Board GamesReviews

Kingdomino: Age of Giants Review

Kingdomino: Age of Giants
Tile-laying, Expansion
Blue Orange
Bruno Cathala
Cyril Bouquet
Kingdomino, Queendomino, Giants

Age of Giants adds something mostly-unknown to the world of Kingdomino - direct take-that mechanics which will appeal to some (without really being so negative as to turn it into a take-that game).  But while the giants loom large, the addition of challenge tiles is what makes this expansion an excellent addition to both base games.

Age of Giants is a pretty unique game, as expansions go.  It is rare that an expansion is designed to integrate with multiple titles, but that’s just what this one is designed to do – within the slim, tall box of Age of Giants, one will find two expansions which are equally compatible with both Kingdomino and Queendomino – two games, incidentally, which are absolutely fantastic.  But how does Age of Giants stack up next to these excellently-designed and hugely popular titles?  Well, let’s take a look and find out!

We received a review copy of Age of Giants.  We weren’t otherwise compensated.

That’s one smug giant.

So, we won’t rehash too much here, but as we just mentioned, Age of Giants is an expansion for both Kingdomino and Queendomino, and we really loved both.  But while Kingdomino was defined by its incredibly clean design and Queendomino added some unique variety, Age of Giants introduces something unheard of in the domino-verse – direct take-that mechanics in the form of the wandering Giants.

Everything comes in this handy tile tower.

In Age of Giants, a pile of tiles featuring either giants or giant footprints get added to the game.  Whenever a tile with a giant gets added to your kingdom, you must take one of the giants from the supply and place it on one of your tiles, covering up a crown.


Andrew: Crowns covered up by giants don’t get scored at the end of the game, which sucks.

Jess: Yeah, but any time a giant is added to your kingdom, you get to decide where it goes, so it’s possible to place them strategically so they do the least harm.

That’s right! Scoot outta here giant!

But for those afflicted by giant guests, all is not lost.  Whenever you draft a tile with giant footprints, you get to move a giant out of your kingdom.  Better still, you can decide which of your opponents will now host this oversized visitor.  As with getting a giant tile, the receiving player gets to decide where they will plant their giant, and you’d better hope they don’t draft a footprint tile, because that giant will probably wander back your way…

The tile tower is fantastic!

Jess: So I’m surprised to say it, because I rarely like ‘take-that’ style mechanics, but I actually think that the Giants in Age of Giants add a neat level of interactivity and tension to the base games.

Andrew: I totally agree – while it does stink to end the game with some giants camped out on your kingdom, it’s rarely the end of your game, and their presence gives you something to use against players who have skillfully drafted their way to huge territory bonuses.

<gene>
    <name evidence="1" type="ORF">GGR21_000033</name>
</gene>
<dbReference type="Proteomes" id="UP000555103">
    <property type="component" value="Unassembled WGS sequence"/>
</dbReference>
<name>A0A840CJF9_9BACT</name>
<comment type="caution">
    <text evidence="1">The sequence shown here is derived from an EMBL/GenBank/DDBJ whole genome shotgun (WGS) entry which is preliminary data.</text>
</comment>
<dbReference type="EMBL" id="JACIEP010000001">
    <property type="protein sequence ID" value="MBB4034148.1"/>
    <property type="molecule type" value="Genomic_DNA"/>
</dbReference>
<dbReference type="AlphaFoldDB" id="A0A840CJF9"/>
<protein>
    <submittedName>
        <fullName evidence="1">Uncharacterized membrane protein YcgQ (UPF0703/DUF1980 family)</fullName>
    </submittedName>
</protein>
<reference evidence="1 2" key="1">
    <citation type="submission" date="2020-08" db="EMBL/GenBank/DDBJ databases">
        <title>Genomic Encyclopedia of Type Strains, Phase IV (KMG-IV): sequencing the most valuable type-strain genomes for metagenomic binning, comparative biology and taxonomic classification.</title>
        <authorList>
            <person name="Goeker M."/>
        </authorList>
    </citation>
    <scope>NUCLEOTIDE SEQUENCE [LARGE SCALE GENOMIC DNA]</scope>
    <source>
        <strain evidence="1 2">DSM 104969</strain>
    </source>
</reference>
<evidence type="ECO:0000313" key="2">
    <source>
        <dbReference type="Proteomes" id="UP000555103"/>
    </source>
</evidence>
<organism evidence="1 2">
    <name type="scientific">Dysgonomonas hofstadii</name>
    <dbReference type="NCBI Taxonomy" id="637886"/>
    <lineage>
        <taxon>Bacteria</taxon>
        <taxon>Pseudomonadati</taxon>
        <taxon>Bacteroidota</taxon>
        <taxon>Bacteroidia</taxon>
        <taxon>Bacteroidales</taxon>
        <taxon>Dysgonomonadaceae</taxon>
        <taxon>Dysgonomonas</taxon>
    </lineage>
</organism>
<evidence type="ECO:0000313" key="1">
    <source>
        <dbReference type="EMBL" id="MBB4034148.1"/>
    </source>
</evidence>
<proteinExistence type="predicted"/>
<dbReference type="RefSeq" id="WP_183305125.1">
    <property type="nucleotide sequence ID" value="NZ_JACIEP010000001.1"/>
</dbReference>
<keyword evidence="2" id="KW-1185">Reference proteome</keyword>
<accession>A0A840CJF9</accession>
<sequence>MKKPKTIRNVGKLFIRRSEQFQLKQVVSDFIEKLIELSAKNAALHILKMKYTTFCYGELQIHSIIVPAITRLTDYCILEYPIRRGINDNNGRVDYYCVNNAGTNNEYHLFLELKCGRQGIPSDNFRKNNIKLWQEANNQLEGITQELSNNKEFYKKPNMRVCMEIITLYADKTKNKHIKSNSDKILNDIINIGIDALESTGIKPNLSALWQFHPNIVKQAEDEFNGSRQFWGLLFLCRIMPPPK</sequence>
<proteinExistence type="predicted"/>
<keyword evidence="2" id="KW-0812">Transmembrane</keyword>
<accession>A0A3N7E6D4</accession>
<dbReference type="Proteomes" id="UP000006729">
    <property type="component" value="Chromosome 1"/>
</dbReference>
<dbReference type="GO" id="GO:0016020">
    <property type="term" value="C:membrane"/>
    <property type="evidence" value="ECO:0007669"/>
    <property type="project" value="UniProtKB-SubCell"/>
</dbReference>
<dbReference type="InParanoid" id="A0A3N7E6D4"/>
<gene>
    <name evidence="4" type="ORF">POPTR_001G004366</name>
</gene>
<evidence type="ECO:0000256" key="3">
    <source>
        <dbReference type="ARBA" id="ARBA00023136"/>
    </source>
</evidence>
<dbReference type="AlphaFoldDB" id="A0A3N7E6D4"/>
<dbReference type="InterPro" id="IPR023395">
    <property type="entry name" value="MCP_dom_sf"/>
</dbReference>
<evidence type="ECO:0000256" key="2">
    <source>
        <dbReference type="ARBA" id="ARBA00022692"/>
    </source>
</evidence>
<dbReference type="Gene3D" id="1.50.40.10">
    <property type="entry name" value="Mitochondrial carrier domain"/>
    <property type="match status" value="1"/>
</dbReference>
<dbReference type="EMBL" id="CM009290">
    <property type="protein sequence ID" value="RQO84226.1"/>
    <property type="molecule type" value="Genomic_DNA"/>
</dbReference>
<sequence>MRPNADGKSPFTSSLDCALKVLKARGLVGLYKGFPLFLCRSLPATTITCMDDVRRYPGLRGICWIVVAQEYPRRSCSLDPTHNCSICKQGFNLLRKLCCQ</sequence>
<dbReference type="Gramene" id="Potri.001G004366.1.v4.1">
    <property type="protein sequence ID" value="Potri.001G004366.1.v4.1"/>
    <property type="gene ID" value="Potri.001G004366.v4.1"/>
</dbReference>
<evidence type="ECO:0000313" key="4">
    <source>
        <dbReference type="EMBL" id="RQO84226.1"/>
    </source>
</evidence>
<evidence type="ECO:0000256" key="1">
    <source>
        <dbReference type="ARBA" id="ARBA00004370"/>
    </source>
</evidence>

Giants will be stomping all over your lovely countryside

But while the giants do loom large over Age of Giants, they weren’t actually the best part of the expansion.  In addition to the giants and their tiles, Age of Giants adds Challenge Tiles, and they are our favorite feature of the package.

So many ways to score!

The base game of Kingdomino has two bonus scoring rules – completing your kingdom without any empty spaces, and keeping your castle at the center of your kingdom.  Age of Giants’ Challenge Tiles replace those rules.  Instead, at the beginning of the game, 2 of the 17 challenge tiles are revealed and represent bonus scoring rules for that game.


These bonuses represent a variety of layout and composition challenges all players can work towards in building their kingdoms.  The original 2 rules are still there, but there are also rules about establishing lines of crown spaces, or surrounding your castle with a certain terrain type, or even things like keeping your castle in a corner or having large territories where there are no crowns at all!

Andrew: The Challenge Tiles are really what moves Age of Giants from a nice expansion to a must-have for me.  The variety it introduces is a fantastic addition to both base games, and I absolutely see myself using them for every play from now on.

Jess: I totally agree.  Having new goals every game means you don’t have to fall back on the same strategy over and over, and we’ve definitely seen them swing a game in somewhat surprising ways when someone was having trouble scoring points in a more traditional way.

Finally, Age of Giants also adds the components necessary to make either Kingdomino or Queendomino a 5 player game, which is a nice addition!

On the whole Age of Giants is an excellent expansion to a pair of already excellent games.  And even though it introduces some take-that elements, which might put some people off, they are subtle and unobtrusive enough that they never really detracted from the experience.  And as a fantastic bonus, Age of Giants also features a tile-tower, which was a really nice feature.  For fans of either (or both!) original game, we highly recommend Age of Giants!

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